for the life of me i cant get it to work. im doing the above but its only loadinfg a small patch of the map. ive tried in different resolutions

sorry for the hijack!

Raptori
03-06-2014, 05:05 AM
for the life of me i cant get it to work. im doing the above but its only loadinfg a small patch of the map. ive tried in different resolutions

sorry for the hijack!

No worries! You have a screenshot? Does it look like the map is in the correct place, or is the entire map just shown in a small section of where it should be? I've had both problems a couple of times actually.

When it was in the correct place but only sections are loading, I just restarted Google Earth and it worked fine after that, no idea what was going wrong. When it was in the wrong location, I think I had to restart as well and then re-enter the co-ordinates... :)

vorropohaiah
03-06-2014, 09:25 AM
ive checked all the troubleshooting tips i could find and nothing seemed to help. i tried removing the atmosphere, deleting the cache. I either end up with a partial image that covers a small part of the globe or nothing. As i enter the co-ordinates i see the image distort to match them though whenever I enter the East co-ordinates it disappears.

not to worry though i can do the same thing in PS

Raptori
03-06-2014, 10:35 AM
That's a shame, I wonder what's going wrong with it :/

One other idea: it's possible that your map is being rendered underneath the 3D terrain (or that your computer just doesn't like the 3D terrain and messes it up for some reason). To turn that off, click "Tools" > "Options", then un-tick the box next to "Use 3D Imagery" and click "OK". *fingers crossed that this one works!*

You could also increase the altitude of the image overlay a little to see if that makes any difference, but that would only help if the 3D is the problem, and in that case the above would be a much better solution :)

Raptori
03-17-2014, 06:00 PM
Haven't had much time to work on the map recently - work's been busy, plus I've been reading a couple of things that are giving me a ton of ideas for the world, and I don't want to put effort into the map and then have to change it later...

However, most of what I want to add appears to be fitting in perfectly with what I've got so far, so I spent a little bit of time starting to paint the first continent. At the moment it feels like it's missing something, so I'm taking a break from it (hence the errors like the green in the top left, and green between the mountains and desert towards the bottom right). It could be the lack of rivers (though they'd be too small to show up at this scale), but can anyone spot anything else that looks missing?!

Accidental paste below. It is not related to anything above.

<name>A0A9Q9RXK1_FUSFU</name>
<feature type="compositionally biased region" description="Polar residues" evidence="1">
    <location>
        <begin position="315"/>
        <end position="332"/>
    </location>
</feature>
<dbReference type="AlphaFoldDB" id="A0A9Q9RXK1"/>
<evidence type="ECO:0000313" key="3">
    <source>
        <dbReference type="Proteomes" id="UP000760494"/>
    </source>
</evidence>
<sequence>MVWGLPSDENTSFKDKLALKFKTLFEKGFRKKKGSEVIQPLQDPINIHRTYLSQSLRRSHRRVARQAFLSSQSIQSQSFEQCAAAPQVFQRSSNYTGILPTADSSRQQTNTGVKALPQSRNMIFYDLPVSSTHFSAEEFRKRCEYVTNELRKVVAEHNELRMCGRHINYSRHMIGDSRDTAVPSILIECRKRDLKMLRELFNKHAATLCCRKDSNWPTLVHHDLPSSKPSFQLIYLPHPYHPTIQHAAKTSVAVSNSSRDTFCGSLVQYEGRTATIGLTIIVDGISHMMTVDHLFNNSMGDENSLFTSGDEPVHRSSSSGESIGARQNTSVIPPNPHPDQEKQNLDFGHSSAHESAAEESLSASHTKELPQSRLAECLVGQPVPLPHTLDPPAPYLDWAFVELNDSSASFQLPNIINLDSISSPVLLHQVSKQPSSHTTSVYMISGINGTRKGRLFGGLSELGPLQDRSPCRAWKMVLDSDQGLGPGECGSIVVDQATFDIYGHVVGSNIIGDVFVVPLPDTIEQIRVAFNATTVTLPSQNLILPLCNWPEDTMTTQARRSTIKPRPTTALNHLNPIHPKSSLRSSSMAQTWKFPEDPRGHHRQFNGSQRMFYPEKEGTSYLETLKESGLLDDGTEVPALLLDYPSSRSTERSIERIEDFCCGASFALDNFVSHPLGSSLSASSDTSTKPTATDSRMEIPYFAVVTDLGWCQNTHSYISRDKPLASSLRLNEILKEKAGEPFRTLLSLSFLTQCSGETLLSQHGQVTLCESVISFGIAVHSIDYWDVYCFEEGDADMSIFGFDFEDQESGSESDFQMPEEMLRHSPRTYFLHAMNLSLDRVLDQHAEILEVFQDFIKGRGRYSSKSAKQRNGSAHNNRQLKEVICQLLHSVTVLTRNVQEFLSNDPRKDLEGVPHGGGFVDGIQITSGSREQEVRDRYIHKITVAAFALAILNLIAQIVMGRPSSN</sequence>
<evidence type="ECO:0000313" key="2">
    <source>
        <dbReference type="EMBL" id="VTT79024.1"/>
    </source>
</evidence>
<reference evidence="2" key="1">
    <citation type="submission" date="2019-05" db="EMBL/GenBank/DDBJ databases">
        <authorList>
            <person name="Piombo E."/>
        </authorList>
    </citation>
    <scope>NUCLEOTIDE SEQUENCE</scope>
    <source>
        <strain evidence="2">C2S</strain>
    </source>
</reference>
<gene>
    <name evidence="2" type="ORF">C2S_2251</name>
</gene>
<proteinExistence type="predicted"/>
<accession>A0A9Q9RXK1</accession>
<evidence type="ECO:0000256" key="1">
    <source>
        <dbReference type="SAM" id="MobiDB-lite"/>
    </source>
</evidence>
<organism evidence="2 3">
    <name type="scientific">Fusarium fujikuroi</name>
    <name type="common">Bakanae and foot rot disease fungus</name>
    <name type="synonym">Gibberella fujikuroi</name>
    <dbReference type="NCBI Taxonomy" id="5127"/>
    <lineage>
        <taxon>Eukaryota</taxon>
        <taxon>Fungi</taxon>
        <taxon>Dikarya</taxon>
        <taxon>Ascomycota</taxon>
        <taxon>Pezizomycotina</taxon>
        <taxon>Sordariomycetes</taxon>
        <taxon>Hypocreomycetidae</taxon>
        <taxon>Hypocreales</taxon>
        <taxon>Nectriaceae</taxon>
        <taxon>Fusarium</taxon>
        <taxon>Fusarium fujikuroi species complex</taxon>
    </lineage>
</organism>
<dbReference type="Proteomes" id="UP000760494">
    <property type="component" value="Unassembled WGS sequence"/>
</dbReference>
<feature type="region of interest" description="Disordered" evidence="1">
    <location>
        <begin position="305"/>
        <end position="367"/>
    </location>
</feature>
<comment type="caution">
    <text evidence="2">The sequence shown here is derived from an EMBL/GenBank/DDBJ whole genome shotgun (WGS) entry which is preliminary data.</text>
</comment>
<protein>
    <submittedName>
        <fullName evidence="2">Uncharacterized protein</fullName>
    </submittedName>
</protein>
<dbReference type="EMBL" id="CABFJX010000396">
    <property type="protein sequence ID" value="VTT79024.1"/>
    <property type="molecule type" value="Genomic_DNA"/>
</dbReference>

### Latest WIP ###

62409

Pixie
03-17-2014, 09:02 PM
Are you aiming for a realistic satellite view? If that's the case, I think it's your mountains that are you giving you that feeling.. they're missing the green winding lines that are the valleys, those could also lead to some river lines (darker brown if through dry land, bluish/darker green if through grassland, invisible in forest).

Overall, color wise, maybe moving the whole lot more into the brownish gray near the mountains.

I'm leaving you with a real color satellite image of China, for comparison, as it seems to be more or less at the same latitude than this continent (seeing your map above) and also features a large mountainous area.
http://upload.wikimedia.org/wikipedia/commons/c/c1/China_BMNG.jpg

Raptori
03-17-2014, 10:33 PM
Are you aiming for a realistic satellite view? If that's the case, I think it's your mountains that are you giving you that feeling.. they're missing the green winding lines that are the valleys, those could also lead to some river lines (darker brown if through dry land, bluish/darker green if through grassland, invisible in forest).

Sort of - I'd love to go for satellite realism, but not sure I'd have the time to put in that much effort. Something vaguely resembling realism is my intention though.

Yeah I think you're right about the mountains. I've actually re-done them several times now and never felt particularly happy with them. I can't really put rivers in at this scale sadly; I tried it and apparently each pixel is more than two miles across, so only the biggest rivers at their widest points would show up... I'll take a look at how river valleys and basins look like at a similar scale on real maps to see if I can get some of the effect.